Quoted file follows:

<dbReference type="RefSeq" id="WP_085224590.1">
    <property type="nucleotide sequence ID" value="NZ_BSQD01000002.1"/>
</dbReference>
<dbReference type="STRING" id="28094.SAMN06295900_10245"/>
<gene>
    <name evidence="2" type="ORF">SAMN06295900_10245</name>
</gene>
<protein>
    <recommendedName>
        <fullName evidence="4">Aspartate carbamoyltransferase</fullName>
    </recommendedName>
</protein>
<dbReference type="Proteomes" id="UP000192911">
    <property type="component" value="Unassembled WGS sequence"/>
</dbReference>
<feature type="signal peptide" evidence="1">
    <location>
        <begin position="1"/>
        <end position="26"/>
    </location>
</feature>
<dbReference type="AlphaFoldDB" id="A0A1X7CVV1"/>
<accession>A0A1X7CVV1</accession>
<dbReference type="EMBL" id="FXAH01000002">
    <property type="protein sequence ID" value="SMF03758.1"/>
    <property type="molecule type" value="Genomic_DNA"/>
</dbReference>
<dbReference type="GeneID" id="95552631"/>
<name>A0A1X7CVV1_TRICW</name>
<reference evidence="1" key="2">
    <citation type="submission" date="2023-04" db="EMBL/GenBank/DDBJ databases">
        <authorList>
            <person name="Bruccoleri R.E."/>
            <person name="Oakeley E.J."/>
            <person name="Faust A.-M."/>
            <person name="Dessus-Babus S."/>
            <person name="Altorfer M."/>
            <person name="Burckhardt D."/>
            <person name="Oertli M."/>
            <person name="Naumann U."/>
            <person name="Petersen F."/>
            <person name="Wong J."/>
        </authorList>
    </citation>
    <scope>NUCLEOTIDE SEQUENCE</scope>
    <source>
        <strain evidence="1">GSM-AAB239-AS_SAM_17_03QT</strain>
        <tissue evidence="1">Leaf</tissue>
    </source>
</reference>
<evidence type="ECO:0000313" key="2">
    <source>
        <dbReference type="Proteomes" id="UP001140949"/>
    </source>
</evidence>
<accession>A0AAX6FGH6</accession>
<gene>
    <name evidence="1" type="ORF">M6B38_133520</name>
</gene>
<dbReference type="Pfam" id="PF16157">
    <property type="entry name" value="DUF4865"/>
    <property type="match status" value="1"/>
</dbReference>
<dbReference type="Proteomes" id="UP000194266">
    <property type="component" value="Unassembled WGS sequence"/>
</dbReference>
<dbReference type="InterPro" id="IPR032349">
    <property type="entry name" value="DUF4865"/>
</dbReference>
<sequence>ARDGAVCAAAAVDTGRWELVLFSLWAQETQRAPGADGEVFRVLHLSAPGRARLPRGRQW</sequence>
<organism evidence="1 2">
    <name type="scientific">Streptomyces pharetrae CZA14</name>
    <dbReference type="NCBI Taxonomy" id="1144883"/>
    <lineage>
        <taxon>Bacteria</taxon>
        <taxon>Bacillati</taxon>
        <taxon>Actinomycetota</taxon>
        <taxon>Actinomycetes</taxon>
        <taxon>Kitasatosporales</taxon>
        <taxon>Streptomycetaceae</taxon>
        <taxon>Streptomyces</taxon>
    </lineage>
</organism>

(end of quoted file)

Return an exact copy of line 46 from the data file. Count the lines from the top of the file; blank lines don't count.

    <source>